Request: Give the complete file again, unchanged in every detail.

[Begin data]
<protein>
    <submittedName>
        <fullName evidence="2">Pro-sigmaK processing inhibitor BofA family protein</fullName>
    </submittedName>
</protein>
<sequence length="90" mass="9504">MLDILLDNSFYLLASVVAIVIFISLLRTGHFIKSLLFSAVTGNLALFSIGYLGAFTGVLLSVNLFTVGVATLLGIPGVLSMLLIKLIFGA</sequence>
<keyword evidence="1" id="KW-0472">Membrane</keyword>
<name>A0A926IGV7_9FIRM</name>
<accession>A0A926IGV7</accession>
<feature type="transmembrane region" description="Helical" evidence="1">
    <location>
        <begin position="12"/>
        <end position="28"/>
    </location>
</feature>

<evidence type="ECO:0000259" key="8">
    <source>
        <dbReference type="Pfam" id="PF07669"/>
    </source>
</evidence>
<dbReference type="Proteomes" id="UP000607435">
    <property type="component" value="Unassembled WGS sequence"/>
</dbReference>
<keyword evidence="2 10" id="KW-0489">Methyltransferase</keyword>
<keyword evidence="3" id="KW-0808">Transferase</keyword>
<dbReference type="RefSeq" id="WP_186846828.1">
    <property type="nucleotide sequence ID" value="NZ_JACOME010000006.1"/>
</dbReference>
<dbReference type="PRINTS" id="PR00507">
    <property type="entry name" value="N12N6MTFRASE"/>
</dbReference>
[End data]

<protein>
    <submittedName>
        <fullName evidence="2">Pro-sigmaK processing inhibitor BofA family protein</fullName>
    </submittedName>
</protein>
<sequence length="90" mass="9504">MLDILLDNSFYLLASVVAIVIFISLLRTGHFIKSLLFSAVTGNLALFSIGYLGAFTGVLLSVNLFTVGVATLLGIPGVLSMLLIKLIFGA</sequence>
<keyword evidence="1" id="KW-0472">Membrane</keyword>
<name>A0A926IGV7_9FIRM</name>
<accession>A0A926IGV7</accession>
<feature type="transmembrane region" description="Helical" evidence="1">
    <location>
        <begin position="12"/>
        <end position="28"/>
    </location>
</feature>

<evidence type="ECO:0000259" key="8">
    <source>
        <dbReference type="Pfam" id="PF07669"/>
    </source>
</evidence>
<dbReference type="Proteomes" id="UP000607435">
    <property type="component" value="Unassembled WGS sequence"/>
</dbReference>
<keyword evidence="2 10" id="KW-0489">Methyltransferase</keyword>
<keyword evidence="3" id="KW-0808">Transferase</keyword>
<dbReference type="RefSeq" id="WP_186846828.1">
    <property type="nucleotide sequence ID" value="NZ_JACOME010000006.1"/>
</dbReference>
<dbReference type="PRINTS" id="PR00507">
    <property type="entry name" value="N12N6MTFRASE"/>
</dbReference>